Name: Tlayúa
Location: Mexico
Age: Early Cretaceous (100 mya)


The importance of the Tlayua fossils is the perfect preservation of the skeleton and other mineralised elements such as fish scales and spicules; but most important is the preservation of soft tissue of some specimens that has allowed anatomical studies. It is also important to mention the abundance (more than 5000 specimens so far) and the diversity of taxonomic groups of animals and plants.

Animal groups include foraminifera, sponges, gorgonids, bivalves, gastropods, belemnites (Neohibolie), ammonites of the genera Hystoceras, Mortoniceras and Anisoceras. The echinoderms are represented by the families Asteroidea, Ophiuroidea, Equinoidea and Holothuroidea. Crinoids, annelids, arthropods and also numerous specimens of the arachnid Atocalis ranulfoi (reported for the first time in Mexico) and the anispoterus Ixtahua benjamini.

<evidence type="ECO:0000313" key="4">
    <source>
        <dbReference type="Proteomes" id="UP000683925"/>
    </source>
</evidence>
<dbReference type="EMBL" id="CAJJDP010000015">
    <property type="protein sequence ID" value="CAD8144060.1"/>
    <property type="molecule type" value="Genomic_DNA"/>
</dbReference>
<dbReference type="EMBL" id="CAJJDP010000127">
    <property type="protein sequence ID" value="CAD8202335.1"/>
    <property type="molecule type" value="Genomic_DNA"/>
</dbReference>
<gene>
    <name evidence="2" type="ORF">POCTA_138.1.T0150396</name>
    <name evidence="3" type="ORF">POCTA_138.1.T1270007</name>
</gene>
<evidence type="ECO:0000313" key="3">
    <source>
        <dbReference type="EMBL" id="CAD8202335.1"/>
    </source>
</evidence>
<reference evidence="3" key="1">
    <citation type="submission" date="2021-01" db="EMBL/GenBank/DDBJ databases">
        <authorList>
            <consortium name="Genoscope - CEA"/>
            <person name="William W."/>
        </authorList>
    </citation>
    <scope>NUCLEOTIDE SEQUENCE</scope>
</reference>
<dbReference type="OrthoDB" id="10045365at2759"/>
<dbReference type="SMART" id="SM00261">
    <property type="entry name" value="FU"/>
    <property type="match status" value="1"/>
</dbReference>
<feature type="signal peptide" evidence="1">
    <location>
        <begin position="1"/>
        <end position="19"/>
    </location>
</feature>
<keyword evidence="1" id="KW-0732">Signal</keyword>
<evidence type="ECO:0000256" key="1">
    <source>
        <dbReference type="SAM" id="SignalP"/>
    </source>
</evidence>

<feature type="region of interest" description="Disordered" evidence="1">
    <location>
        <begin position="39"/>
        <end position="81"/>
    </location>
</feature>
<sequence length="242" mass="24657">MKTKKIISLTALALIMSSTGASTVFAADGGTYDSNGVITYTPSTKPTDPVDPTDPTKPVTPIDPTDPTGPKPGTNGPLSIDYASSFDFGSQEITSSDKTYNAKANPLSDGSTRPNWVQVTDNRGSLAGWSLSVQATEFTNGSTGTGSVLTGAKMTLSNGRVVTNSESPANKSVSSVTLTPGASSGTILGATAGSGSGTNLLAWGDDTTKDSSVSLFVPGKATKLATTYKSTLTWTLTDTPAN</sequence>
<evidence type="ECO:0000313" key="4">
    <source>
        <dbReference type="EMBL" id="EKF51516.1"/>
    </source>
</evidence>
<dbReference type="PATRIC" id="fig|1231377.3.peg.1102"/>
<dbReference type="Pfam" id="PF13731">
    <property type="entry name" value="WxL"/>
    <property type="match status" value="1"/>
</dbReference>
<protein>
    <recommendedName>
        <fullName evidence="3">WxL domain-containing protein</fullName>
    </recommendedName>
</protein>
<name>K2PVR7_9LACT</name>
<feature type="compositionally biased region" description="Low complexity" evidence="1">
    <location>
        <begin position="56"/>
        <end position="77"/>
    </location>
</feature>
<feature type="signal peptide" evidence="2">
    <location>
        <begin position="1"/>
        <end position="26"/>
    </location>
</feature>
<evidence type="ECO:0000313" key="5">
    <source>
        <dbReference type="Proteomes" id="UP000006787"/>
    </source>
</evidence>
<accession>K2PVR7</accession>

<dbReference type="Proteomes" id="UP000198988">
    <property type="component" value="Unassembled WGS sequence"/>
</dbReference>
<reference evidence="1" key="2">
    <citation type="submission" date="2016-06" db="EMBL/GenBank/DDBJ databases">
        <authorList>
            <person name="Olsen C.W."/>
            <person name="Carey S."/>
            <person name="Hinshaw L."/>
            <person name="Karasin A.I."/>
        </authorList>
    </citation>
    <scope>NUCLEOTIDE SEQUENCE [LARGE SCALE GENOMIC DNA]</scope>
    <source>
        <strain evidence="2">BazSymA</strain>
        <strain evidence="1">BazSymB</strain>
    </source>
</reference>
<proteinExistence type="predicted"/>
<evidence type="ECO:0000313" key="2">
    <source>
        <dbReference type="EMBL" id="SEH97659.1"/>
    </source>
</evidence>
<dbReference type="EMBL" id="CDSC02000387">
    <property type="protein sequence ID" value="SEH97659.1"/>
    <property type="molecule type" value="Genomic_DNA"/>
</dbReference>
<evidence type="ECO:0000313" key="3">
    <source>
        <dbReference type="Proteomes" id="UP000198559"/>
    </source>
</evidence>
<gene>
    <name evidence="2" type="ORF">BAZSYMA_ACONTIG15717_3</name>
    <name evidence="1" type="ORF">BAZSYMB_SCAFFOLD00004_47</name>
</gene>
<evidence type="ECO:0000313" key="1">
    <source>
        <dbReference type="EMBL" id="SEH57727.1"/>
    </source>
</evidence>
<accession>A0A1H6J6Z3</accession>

As for the vertebrates, a small but very diverse fauna of reptiles has been recovered and studied by Victor Hugo Reynoso (1998), including turtles, pleurosaurs, sphenodonts, lizards, crocodiles and pterosaurs. The most common vertebrates and the most common fossils are the fishes.

Teochthys kallistos Applegate (1988).
(Photograph provided by Luis Espinosa-Arrubarena)

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